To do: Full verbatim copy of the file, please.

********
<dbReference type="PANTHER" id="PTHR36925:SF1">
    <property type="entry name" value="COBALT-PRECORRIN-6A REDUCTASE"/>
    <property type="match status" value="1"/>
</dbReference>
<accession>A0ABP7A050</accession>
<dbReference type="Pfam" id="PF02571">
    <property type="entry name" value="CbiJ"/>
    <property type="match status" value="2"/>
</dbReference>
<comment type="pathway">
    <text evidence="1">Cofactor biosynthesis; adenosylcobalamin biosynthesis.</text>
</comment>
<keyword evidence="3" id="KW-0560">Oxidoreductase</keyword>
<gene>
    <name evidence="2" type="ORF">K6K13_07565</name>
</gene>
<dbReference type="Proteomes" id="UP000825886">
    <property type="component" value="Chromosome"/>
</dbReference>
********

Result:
<dbReference type="PANTHER" id="PTHR36925:SF1">
    <property type="entry name" value="COBALT-PRECORRIN-6A REDUCTASE"/>
    <property type="match status" value="1"/>
</dbReference>
<accession>A0ABP7A050</accession>
<dbReference type="Pfam" id="PF02571">
    <property type="entry name" value="CbiJ"/>
    <property type="match status" value="2"/>
</dbReference>
<comment type="pathway">
    <text evidence="1">Cofactor biosynthesis; adenosylcobalamin biosynthesis.</text>
</comment>
<keyword evidence="3" id="KW-0560">Oxidoreductase</keyword>
<gene>
    <name evidence="2" type="ORF">K6K13_07565</name>
</gene>
<dbReference type="Proteomes" id="UP000825886">
    <property type="component" value="Chromosome"/>
</dbReference>